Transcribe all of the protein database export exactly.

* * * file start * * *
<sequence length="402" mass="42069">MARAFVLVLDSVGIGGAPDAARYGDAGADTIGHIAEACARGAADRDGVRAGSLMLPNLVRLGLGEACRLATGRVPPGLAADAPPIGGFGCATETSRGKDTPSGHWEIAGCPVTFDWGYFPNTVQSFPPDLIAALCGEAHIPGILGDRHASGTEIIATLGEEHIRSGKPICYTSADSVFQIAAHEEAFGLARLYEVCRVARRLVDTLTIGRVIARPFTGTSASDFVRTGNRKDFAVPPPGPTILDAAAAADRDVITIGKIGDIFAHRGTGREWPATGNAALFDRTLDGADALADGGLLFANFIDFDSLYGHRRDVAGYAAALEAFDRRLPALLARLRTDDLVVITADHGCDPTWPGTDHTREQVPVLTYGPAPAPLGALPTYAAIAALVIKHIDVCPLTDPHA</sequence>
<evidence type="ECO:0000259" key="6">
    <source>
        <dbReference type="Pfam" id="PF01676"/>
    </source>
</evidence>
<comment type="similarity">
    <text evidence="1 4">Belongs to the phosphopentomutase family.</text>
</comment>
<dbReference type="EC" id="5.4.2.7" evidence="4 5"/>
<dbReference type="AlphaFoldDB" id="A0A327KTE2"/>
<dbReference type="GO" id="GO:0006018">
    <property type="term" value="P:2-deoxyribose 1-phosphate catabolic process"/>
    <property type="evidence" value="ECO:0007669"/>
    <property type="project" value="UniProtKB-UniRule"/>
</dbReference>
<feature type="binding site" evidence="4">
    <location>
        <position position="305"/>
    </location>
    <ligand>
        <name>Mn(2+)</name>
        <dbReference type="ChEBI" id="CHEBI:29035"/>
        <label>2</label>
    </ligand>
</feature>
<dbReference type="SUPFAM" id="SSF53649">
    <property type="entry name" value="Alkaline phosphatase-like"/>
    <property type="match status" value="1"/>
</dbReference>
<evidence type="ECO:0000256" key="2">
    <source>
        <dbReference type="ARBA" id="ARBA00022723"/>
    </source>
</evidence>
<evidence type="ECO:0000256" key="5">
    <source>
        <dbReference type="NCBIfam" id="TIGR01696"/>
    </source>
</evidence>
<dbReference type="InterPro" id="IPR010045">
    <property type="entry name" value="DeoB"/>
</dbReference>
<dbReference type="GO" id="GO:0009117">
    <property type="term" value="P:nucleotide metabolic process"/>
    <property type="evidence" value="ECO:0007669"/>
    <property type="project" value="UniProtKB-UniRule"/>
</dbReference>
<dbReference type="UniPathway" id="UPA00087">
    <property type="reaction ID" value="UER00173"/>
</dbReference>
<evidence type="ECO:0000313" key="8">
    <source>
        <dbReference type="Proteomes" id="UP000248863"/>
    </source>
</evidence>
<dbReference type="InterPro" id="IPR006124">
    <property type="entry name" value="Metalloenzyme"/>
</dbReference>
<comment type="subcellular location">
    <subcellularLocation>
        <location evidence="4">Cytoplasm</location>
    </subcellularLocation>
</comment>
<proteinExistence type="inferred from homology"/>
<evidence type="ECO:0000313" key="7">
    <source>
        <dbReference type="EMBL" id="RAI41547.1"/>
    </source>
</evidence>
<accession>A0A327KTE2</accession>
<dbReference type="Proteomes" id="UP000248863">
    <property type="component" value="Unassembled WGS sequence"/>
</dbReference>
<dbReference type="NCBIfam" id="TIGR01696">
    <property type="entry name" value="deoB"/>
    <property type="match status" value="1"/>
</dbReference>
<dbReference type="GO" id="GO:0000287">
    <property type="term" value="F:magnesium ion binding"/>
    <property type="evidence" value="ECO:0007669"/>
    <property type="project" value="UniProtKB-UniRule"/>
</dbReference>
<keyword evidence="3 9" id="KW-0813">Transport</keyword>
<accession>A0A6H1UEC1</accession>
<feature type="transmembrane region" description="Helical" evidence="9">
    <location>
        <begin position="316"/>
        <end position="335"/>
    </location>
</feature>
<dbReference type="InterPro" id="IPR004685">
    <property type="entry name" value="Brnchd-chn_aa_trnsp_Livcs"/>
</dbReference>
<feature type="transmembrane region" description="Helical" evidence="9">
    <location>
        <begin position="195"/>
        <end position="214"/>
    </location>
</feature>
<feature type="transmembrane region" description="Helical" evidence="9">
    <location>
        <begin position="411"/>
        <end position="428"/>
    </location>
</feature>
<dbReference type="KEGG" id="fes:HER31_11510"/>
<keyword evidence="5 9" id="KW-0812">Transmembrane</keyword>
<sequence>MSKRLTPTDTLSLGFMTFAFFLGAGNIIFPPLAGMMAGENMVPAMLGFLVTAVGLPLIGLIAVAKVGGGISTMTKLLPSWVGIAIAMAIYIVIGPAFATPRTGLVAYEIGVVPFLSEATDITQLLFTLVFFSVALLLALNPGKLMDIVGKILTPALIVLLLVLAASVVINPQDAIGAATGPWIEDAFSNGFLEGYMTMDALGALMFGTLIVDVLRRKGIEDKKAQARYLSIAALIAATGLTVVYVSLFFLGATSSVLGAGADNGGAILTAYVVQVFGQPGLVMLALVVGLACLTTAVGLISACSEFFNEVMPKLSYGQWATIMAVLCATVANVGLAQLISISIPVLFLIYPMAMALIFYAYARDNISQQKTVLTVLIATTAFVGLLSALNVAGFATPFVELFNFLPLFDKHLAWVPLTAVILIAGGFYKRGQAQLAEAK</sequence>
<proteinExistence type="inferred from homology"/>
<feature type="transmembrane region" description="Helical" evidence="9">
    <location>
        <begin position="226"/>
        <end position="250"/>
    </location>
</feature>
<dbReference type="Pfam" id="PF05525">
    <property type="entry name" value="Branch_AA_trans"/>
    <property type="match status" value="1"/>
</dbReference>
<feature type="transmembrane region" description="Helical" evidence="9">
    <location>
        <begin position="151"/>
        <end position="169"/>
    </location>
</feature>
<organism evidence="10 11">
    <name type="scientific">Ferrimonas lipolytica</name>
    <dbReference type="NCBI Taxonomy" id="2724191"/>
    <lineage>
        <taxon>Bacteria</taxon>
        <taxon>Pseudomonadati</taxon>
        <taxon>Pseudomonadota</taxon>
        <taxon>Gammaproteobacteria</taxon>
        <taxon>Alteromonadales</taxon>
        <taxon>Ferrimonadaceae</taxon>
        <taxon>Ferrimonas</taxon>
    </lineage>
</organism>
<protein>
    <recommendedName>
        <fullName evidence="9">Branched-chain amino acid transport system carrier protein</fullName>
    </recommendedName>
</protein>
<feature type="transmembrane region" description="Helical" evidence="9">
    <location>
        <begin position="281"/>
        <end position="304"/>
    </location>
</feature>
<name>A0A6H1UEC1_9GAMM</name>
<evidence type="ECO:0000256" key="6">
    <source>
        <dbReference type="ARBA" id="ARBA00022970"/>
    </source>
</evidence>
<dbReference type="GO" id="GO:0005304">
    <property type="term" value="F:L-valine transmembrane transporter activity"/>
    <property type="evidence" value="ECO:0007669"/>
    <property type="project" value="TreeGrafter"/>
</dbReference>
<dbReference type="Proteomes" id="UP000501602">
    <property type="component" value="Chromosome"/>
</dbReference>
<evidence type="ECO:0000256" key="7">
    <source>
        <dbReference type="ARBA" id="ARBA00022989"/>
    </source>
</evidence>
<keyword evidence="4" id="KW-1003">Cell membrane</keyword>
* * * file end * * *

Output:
<sequence length="402" mass="42069">MARAFVLVLDSVGIGGAPDAARYGDAGADTIGHIAEACARGAADRDGVRAGSLMLPNLVRLGLGEACRLATGRVPPGLAADAPPIGGFGCATETSRGKDTPSGHWEIAGCPVTFDWGYFPNTVQSFPPDLIAALCGEAHIPGILGDRHASGTEIIATLGEEHIRSGKPICYTSADSVFQIAAHEEAFGLARLYEVCRVARRLVDTLTIGRVIARPFTGTSASDFVRTGNRKDFAVPPPGPTILDAAAAADRDVITIGKIGDIFAHRGTGREWPATGNAALFDRTLDGADALADGGLLFANFIDFDSLYGHRRDVAGYAAALEAFDRRLPALLARLRTDDLVVITADHGCDPTWPGTDHTREQVPVLTYGPAPAPLGALPTYAAIAALVIKHIDVCPLTDPHA</sequence>
<evidence type="ECO:0000259" key="6">
    <source>
        <dbReference type="Pfam" id="PF01676"/>
    </source>
</evidence>
<comment type="similarity">
    <text evidence="1 4">Belongs to the phosphopentomutase family.</text>
</comment>
<dbReference type="EC" id="5.4.2.7" evidence="4 5"/>
<dbReference type="AlphaFoldDB" id="A0A327KTE2"/>
<dbReference type="GO" id="GO:0006018">
    <property type="term" value="P:2-deoxyribose 1-phosphate catabolic process"/>
    <property type="evidence" value="ECO:0007669"/>
    <property type="project" value="UniProtKB-UniRule"/>
</dbReference>
<feature type="binding site" evidence="4">
    <location>
        <position position="305"/>
    </location>
    <ligand>
        <name>Mn(2+)</name>
        <dbReference type="ChEBI" id="CHEBI:29035"/>
        <label>2</label>
    </ligand>
</feature>
<dbReference type="SUPFAM" id="SSF53649">
    <property type="entry name" value="Alkaline phosphatase-like"/>
    <property type="match status" value="1"/>
</dbReference>
<evidence type="ECO:0000256" key="2">
    <source>
        <dbReference type="ARBA" id="ARBA00022723"/>
    </source>
</evidence>
<evidence type="ECO:0000256" key="5">
    <source>
        <dbReference type="NCBIfam" id="TIGR01696"/>
    </source>
</evidence>
<dbReference type="InterPro" id="IPR010045">
    <property type="entry name" value="DeoB"/>
</dbReference>
<dbReference type="GO" id="GO:0009117">
    <property type="term" value="P:nucleotide metabolic process"/>
    <property type="evidence" value="ECO:0007669"/>
    <property type="project" value="UniProtKB-UniRule"/>
</dbReference>
<dbReference type="UniPathway" id="UPA00087">
    <property type="reaction ID" value="UER00173"/>
</dbReference>
<evidence type="ECO:0000313" key="8">
    <source>
        <dbReference type="Proteomes" id="UP000248863"/>
    </source>
</evidence>
<dbReference type="InterPro" id="IPR006124">
    <property type="entry name" value="Metalloenzyme"/>
</dbReference>
<comment type="subcellular location">
    <subcellularLocation>
        <location evidence="4">Cytoplasm</location>
    </subcellularLocation>
</comment>
<proteinExistence type="inferred from homology"/>
<evidence type="ECO:0000313" key="7">
    <source>
        <dbReference type="EMBL" id="RAI41547.1"/>
    </source>
</evidence>
<accession>A0A327KTE2</accession>
<dbReference type="Proteomes" id="UP000248863">
    <property type="component" value="Unassembled WGS sequence"/>
</dbReference>
<dbReference type="NCBIfam" id="TIGR01696">
    <property type="entry name" value="deoB"/>
    <property type="match status" value="1"/>
</dbReference>
<dbReference type="GO" id="GO:0000287">
    <property type="term" value="F:magnesium ion binding"/>
    <property type="evidence" value="ECO:0007669"/>
    <property type="project" value="UniProtKB-UniRule"/>
</dbReference>
<keyword evidence="3 9" id="KW-0813">Transport</keyword>
<accession>A0A6H1UEC1</accession>
<feature type="transmembrane region" description="Helical" evidence="9">
    <location>
        <begin position="316"/>
        <end position="335"/>
    </location>
</feature>
<dbReference type="InterPro" id="IPR004685">
    <property type="entry name" value="Brnchd-chn_aa_trnsp_Livcs"/>
</dbReference>
<feature type="transmembrane region" description="Helical" evidence="9">
    <location>
        <begin position="195"/>
        <end position="214"/>
    </location>
</feature>
<feature type="transmembrane region" description="Helical" evidence="9">
    <location>
        <begin position="411"/>
        <end position="428"/>
    </location>
</feature>
<dbReference type="KEGG" id="fes:HER31_11510"/>
<keyword evidence="5 9" id="KW-0812">Transmembrane</keyword>
<sequence>MSKRLTPTDTLSLGFMTFAFFLGAGNIIFPPLAGMMAGENMVPAMLGFLVTAVGLPLIGLIAVAKVGGGISTMTKLLPSWVGIAIAMAIYIVIGPAFATPRTGLVAYEIGVVPFLSEATDITQLLFTLVFFSVALLLALNPGKLMDIVGKILTPALIVLLLVLAASVVINPQDAIGAATGPWIEDAFSNGFLEGYMTMDALGALMFGTLIVDVLRRKGIEDKKAQARYLSIAALIAATGLTVVYVSLFFLGATSSVLGAGADNGGAILTAYVVQVFGQPGLVMLALVVGLACLTTAVGLISACSEFFNEVMPKLSYGQWATIMAVLCATVANVGLAQLISISIPVLFLIYPMAMALIFYAYARDNISQQKTVLTVLIATTAFVGLLSALNVAGFATPFVELFNFLPLFDKHLAWVPLTAVILIAGGFYKRGQAQLAEAK</sequence>
<proteinExistence type="inferred from homology"/>
<feature type="transmembrane region" description="Helical" evidence="9">
    <location>
        <begin position="226"/>
        <end position="250"/>
    </location>
</feature>
<dbReference type="Pfam" id="PF05525">
    <property type="entry name" value="Branch_AA_trans"/>
    <property type="match status" value="1"/>
</dbReference>
<feature type="transmembrane region" description="Helical" evidence="9">
    <location>
        <begin position="151"/>
        <end position="169"/>
    </location>
</feature>
<organism evidence="10 11">
    <name type="scientific">Ferrimonas lipolytica</name>
    <dbReference type="NCBI Taxonomy" id="2724191"/>
    <lineage>
        <taxon>Bacteria</taxon>
        <taxon>Pseudomonadati</taxon>
        <taxon>Pseudomonadota</taxon>
        <taxon>Gammaproteobacteria</taxon>
        <taxon>Alteromonadales</taxon>
        <taxon>Ferrimonadaceae</taxon>
        <taxon>Ferrimonas</taxon>
    </lineage>
</organism>
<protein>
    <recommendedName>
        <fullName evidence="9">Branched-chain amino acid transport system carrier protein</fullName>
    </recommendedName>
</protein>
<feature type="transmembrane region" description="Helical" evidence="9">
    <location>
        <begin position="281"/>
        <end position="304"/>
    </location>
</feature>
<name>A0A6H1UEC1_9GAMM</name>
<evidence type="ECO:0000256" key="6">
    <source>
        <dbReference type="ARBA" id="ARBA00022970"/>
    </source>
</evidence>
<dbReference type="GO" id="GO:0005304">
    <property type="term" value="F:L-valine transmembrane transporter activity"/>
    <property type="evidence" value="ECO:0007669"/>
    <property type="project" value="TreeGrafter"/>
</dbReference>
<dbReference type="Proteomes" id="UP000501602">
    <property type="component" value="Chromosome"/>
</dbReference>
<evidence type="ECO:0000256" key="7">
    <source>
        <dbReference type="ARBA" id="ARBA00022989"/>
    </source>
</evidence>
<keyword evidence="4" id="KW-1003">Cell membrane</keyword>